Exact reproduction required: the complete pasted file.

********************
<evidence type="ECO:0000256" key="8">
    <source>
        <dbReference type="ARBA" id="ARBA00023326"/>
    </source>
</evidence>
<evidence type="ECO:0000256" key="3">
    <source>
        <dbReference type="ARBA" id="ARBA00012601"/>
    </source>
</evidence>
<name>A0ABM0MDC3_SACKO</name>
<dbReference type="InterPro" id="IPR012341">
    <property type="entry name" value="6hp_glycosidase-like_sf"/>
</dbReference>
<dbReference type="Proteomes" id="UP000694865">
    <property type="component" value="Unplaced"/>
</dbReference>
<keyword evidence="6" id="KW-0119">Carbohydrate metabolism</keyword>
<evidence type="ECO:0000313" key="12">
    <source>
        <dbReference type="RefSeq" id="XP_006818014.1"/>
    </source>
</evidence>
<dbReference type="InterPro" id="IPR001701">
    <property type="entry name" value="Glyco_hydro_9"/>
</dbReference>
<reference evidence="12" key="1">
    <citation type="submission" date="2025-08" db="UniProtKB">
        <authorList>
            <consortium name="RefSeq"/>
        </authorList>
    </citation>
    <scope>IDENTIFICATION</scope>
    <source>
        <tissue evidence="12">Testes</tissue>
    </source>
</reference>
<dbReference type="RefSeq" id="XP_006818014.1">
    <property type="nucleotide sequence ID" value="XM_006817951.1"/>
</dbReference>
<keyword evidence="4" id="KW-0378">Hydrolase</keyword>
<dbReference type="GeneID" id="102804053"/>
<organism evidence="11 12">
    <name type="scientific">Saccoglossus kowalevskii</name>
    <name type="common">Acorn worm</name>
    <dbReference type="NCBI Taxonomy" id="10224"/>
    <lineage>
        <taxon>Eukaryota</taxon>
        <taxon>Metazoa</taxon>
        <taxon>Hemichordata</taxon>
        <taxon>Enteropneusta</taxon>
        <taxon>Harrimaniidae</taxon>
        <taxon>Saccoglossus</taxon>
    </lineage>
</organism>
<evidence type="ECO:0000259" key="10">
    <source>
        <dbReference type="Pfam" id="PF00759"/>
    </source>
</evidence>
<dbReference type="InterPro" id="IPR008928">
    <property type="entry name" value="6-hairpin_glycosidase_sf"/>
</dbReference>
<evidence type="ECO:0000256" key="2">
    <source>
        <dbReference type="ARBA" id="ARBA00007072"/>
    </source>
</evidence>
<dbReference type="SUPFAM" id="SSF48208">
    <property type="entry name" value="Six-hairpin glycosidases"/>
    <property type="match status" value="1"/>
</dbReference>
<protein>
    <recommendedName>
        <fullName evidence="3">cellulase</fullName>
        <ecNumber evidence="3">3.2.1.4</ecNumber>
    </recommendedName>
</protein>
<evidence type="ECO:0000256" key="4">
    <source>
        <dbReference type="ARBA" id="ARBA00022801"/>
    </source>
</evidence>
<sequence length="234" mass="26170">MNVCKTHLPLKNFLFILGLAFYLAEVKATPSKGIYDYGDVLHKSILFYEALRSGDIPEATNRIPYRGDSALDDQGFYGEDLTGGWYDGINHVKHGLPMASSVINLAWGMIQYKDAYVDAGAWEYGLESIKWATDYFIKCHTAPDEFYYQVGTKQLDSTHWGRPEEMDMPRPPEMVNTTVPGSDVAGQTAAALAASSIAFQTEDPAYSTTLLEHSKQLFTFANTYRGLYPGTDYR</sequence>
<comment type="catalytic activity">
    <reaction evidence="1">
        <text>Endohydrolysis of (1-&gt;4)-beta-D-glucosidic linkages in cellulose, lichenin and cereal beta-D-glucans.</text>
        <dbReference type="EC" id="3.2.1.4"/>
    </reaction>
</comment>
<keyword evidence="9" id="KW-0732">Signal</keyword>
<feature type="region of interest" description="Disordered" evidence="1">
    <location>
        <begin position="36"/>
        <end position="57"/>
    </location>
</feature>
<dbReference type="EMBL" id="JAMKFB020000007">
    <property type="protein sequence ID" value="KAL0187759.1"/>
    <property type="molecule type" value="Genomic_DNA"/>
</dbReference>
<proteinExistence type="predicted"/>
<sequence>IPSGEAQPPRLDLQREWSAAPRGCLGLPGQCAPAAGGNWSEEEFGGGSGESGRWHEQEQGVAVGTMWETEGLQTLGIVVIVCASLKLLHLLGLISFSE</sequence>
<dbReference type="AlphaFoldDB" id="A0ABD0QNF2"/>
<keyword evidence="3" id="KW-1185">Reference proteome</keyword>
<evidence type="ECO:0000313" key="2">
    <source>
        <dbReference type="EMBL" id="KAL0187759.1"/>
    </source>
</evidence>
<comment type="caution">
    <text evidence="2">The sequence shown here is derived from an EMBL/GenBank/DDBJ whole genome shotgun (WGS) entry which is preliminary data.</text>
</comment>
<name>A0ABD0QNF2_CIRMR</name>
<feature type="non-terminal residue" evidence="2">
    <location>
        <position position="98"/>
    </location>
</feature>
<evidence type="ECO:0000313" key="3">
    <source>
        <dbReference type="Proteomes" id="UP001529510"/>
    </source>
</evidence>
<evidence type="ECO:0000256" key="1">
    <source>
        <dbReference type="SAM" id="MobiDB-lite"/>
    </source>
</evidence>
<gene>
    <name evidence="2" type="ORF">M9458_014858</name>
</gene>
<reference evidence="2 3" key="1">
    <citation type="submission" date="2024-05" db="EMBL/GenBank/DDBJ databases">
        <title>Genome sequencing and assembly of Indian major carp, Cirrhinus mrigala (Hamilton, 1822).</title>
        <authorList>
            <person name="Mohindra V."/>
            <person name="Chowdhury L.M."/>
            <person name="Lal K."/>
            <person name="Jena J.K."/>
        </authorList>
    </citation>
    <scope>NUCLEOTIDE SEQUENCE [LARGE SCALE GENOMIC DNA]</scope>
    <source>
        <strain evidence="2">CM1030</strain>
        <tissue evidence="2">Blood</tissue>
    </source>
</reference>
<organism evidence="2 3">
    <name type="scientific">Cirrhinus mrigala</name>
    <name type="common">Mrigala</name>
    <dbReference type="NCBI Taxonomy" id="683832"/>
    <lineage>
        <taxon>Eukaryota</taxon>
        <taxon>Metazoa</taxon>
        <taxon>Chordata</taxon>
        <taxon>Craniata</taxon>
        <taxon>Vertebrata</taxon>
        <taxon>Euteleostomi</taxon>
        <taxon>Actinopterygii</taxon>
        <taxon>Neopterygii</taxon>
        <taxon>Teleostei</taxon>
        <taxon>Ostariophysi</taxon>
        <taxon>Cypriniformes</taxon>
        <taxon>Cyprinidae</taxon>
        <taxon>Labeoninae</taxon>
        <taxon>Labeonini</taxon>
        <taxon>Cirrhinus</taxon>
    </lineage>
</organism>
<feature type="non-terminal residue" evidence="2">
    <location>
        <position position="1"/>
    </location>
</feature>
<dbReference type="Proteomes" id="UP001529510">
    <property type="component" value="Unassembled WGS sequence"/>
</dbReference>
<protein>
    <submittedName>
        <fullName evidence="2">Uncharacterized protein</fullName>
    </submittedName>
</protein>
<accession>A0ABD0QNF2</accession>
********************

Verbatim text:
<evidence type="ECO:0000256" key="8">
    <source>
        <dbReference type="ARBA" id="ARBA00023326"/>
    </source>
</evidence>
<evidence type="ECO:0000256" key="3">
    <source>
        <dbReference type="ARBA" id="ARBA00012601"/>
    </source>
</evidence>
<name>A0ABM0MDC3_SACKO</name>
<dbReference type="InterPro" id="IPR012341">
    <property type="entry name" value="6hp_glycosidase-like_sf"/>
</dbReference>
<dbReference type="Proteomes" id="UP000694865">
    <property type="component" value="Unplaced"/>
</dbReference>
<keyword evidence="6" id="KW-0119">Carbohydrate metabolism</keyword>
<evidence type="ECO:0000313" key="12">
    <source>
        <dbReference type="RefSeq" id="XP_006818014.1"/>
    </source>
</evidence>
<dbReference type="InterPro" id="IPR001701">
    <property type="entry name" value="Glyco_hydro_9"/>
</dbReference>
<reference evidence="12" key="1">
    <citation type="submission" date="2025-08" db="UniProtKB">
        <authorList>
            <consortium name="RefSeq"/>
        </authorList>
    </citation>
    <scope>IDENTIFICATION</scope>
    <source>
        <tissue evidence="12">Testes</tissue>
    </source>
</reference>
<dbReference type="RefSeq" id="XP_006818014.1">
    <property type="nucleotide sequence ID" value="XM_006817951.1"/>
</dbReference>
<keyword evidence="4" id="KW-0378">Hydrolase</keyword>
<dbReference type="GeneID" id="102804053"/>
<organism evidence="11 12">
    <name type="scientific">Saccoglossus kowalevskii</name>
    <name type="common">Acorn worm</name>
    <dbReference type="NCBI Taxonomy" id="10224"/>
    <lineage>
        <taxon>Eukaryota</taxon>
        <taxon>Metazoa</taxon>
        <taxon>Hemichordata</taxon>
        <taxon>Enteropneusta</taxon>
        <taxon>Harrimaniidae</taxon>
        <taxon>Saccoglossus</taxon>
    </lineage>
</organism>
<evidence type="ECO:0000259" key="10">
    <source>
        <dbReference type="Pfam" id="PF00759"/>
    </source>
</evidence>
<dbReference type="InterPro" id="IPR008928">
    <property type="entry name" value="6-hairpin_glycosidase_sf"/>
</dbReference>
<evidence type="ECO:0000256" key="2">
    <source>
        <dbReference type="ARBA" id="ARBA00007072"/>
    </source>
</evidence>
<dbReference type="SUPFAM" id="SSF48208">
    <property type="entry name" value="Six-hairpin glycosidases"/>
    <property type="match status" value="1"/>
</dbReference>
<protein>
    <recommendedName>
        <fullName evidence="3">cellulase</fullName>
        <ecNumber evidence="3">3.2.1.4</ecNumber>
    </recommendedName>
</protein>
<evidence type="ECO:0000256" key="4">
    <source>
        <dbReference type="ARBA" id="ARBA00022801"/>
    </source>
</evidence>
<sequence length="234" mass="26170">MNVCKTHLPLKNFLFILGLAFYLAEVKATPSKGIYDYGDVLHKSILFYEALRSGDIPEATNRIPYRGDSALDDQGFYGEDLTGGWYDGINHVKHGLPMASSVINLAWGMIQYKDAYVDAGAWEYGLESIKWATDYFIKCHTAPDEFYYQVGTKQLDSTHWGRPEEMDMPRPPEMVNTTVPGSDVAGQTAAALAASSIAFQTEDPAYSTTLLEHSKQLFTFANTYRGLYPGTDYR</sequence>
<comment type="catalytic activity">
    <reaction evidence="1">
        <text>Endohydrolysis of (1-&gt;4)-beta-D-glucosidic linkages in cellulose, lichenin and cereal beta-D-glucans.</text>
        <dbReference type="EC" id="3.2.1.4"/>
    </reaction>
</comment>
<keyword evidence="9" id="KW-0732">Signal</keyword>
<feature type="region of interest" description="Disordered" evidence="1">
    <location>
        <begin position="36"/>
        <end position="57"/>
    </location>
</feature>
<dbReference type="EMBL" id="JAMKFB020000007">
    <property type="protein sequence ID" value="KAL0187759.1"/>
    <property type="molecule type" value="Genomic_DNA"/>
</dbReference>
<proteinExistence type="predicted"/>
<sequence>IPSGEAQPPRLDLQREWSAAPRGCLGLPGQCAPAAGGNWSEEEFGGGSGESGRWHEQEQGVAVGTMWETEGLQTLGIVVIVCASLKLLHLLGLISFSE</sequence>
<dbReference type="AlphaFoldDB" id="A0ABD0QNF2"/>
<keyword evidence="3" id="KW-1185">Reference proteome</keyword>
<evidence type="ECO:0000313" key="2">
    <source>
        <dbReference type="EMBL" id="KAL0187759.1"/>
    </source>
</evidence>
<comment type="caution">
    <text evidence="2">The sequence shown here is derived from an EMBL/GenBank/DDBJ whole genome shotgun (WGS) entry which is preliminary data.</text>
</comment>
<name>A0ABD0QNF2_CIRMR</name>
<feature type="non-terminal residue" evidence="2">
    <location>
        <position position="98"/>
    </location>
</feature>
<evidence type="ECO:0000313" key="3">
    <source>
        <dbReference type="Proteomes" id="UP001529510"/>
    </source>
</evidence>
<evidence type="ECO:0000256" key="1">
    <source>
        <dbReference type="SAM" id="MobiDB-lite"/>
    </source>
</evidence>
<gene>
    <name evidence="2" type="ORF">M9458_014858</name>
</gene>
<reference evidence="2 3" key="1">
    <citation type="submission" date="2024-05" db="EMBL/GenBank/DDBJ databases">
        <title>Genome sequencing and assembly of Indian major carp, Cirrhinus mrigala (Hamilton, 1822).</title>
        <authorList>
            <person name="Mohindra V."/>
            <person name="Chowdhury L.M."/>
            <person name="Lal K."/>
            <person name="Jena J.K."/>
        </authorList>
    </citation>
    <scope>NUCLEOTIDE SEQUENCE [LARGE SCALE GENOMIC DNA]</scope>
    <source>
        <strain evidence="2">CM1030</strain>
        <tissue evidence="2">Blood</tissue>
    </source>
</reference>
<organism evidence="2 3">
    <name type="scientific">Cirrhinus mrigala</name>
    <name type="common">Mrigala</name>
    <dbReference type="NCBI Taxonomy" id="683832"/>
    <lineage>
        <taxon>Eukaryota</taxon>
        <taxon>Metazoa</taxon>
        <taxon>Chordata</taxon>
        <taxon>Craniata</taxon>
        <taxon>Vertebrata</taxon>
        <taxon>Euteleostomi</taxon>
        <taxon>Actinopterygii</taxon>
        <taxon>Neopterygii</taxon>
        <taxon>Teleostei</taxon>
        <taxon>Ostariophysi</taxon>
        <taxon>Cypriniformes</taxon>
        <taxon>Cyprinidae</taxon>
        <taxon>Labeoninae</taxon>
        <taxon>Labeonini</taxon>
        <taxon>Cirrhinus</taxon>
    </lineage>
</organism>
<feature type="non-terminal residue" evidence="2">
    <location>
        <position position="1"/>
    </location>
</feature>
<dbReference type="Proteomes" id="UP001529510">
    <property type="component" value="Unassembled WGS sequence"/>
</dbReference>
<protein>
    <submittedName>
        <fullName evidence="2">Uncharacterized protein</fullName>
    </submittedName>
</protein>
<accession>A0ABD0QNF2</accession>